The greatest danger for most of us is not that our aim is too high and we miss it, but that it is too low and we reach it.
Stop for a minute and really think about this quote. Apply it to your own life. How high are you reaching? Where are you selling yourself short? Do you have aspirations you won't let yourself pursue? Most of us have potential that far exceeds the goals and dreams we actually allow ourselves to have.
Part of the reason we don't aim as high as we could is that the idea of having a target that is so far beyond the horizon we can see feels scary. What if we fail? What if it really is out of our reach? What if we aim at it and fall short? "See? I told you it was all just an unrealistic pipedream!" Ouch! With thoughts like that, no wonder we avoid the big dreams.
The Big Dream Guidance System
One way to shift how you think about those big dreams is to see them as a way to define the direction and scope of your efforts. Think of them as a guidance system, rather than goals that must be achieved.
For example, my big dream might be to be able to reach millions of people and help them create a life that lights them up while making a difference that inspires them. The idea of that many people making the world a better place by living a life they love is incredibly energizing.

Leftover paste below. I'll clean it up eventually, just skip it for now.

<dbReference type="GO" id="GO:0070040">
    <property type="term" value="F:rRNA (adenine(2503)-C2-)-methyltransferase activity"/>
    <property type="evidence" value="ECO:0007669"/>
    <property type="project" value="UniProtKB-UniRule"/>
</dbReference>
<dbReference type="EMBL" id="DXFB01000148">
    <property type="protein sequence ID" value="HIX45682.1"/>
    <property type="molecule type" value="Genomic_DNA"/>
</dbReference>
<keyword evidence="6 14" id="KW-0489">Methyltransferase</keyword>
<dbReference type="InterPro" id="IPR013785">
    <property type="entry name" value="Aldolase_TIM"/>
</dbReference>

To be more specific, I might want to have a string of best-selling books. I might want to be one of the top speakers in the world, touching thousands of people at a time. I might want to be a regular on Oprah and other talk shows.
If I look at that as my Big Dream Guidance System, it tells me that my primary focus - regardless of scale - is to help people make the world a better place through a career and a life they love. That is a constant whether I am doing it at a local level or an international level.
It also gives me a scope: writing and speaking. Again, these are things I want to focus on regardless of the scale I achieve. And as I focus on the things within that scope, I can see that other things I might find really interesting and fun - travel photography, for example - won't necessarily fit. That focus keeps my energy moving in a direction I really care about most.
Step by step with sub-dreams
Having that direction and scope then allows you to dream targeted "sub-dreams," smaller-scale dreams that aim your energy in the direction of your big dream.
One of my sub-dreams might be a single best-selling book. Or even just having a book accepted by a publisher. Or writing a book - published or not - just to show myself I can do it.
This is similar to the idea of identifying a big goal and chunking it down until you get manageable bites. But in this case, it's about harnessing the energy inherent in dreams.
You may never reach your big dream. But when you use it as a guidance system instead of a goal, that doesn't really matter. What matters is that it helps you plot a course for your life that will leave you feeling energized, inspired, and engaged.
Time for a career change? Launch it with...
The Occupational Adventure Guide:
A Travel Guide to the Career of Your Dreams
by Curt Rosengren, Passion Catalyst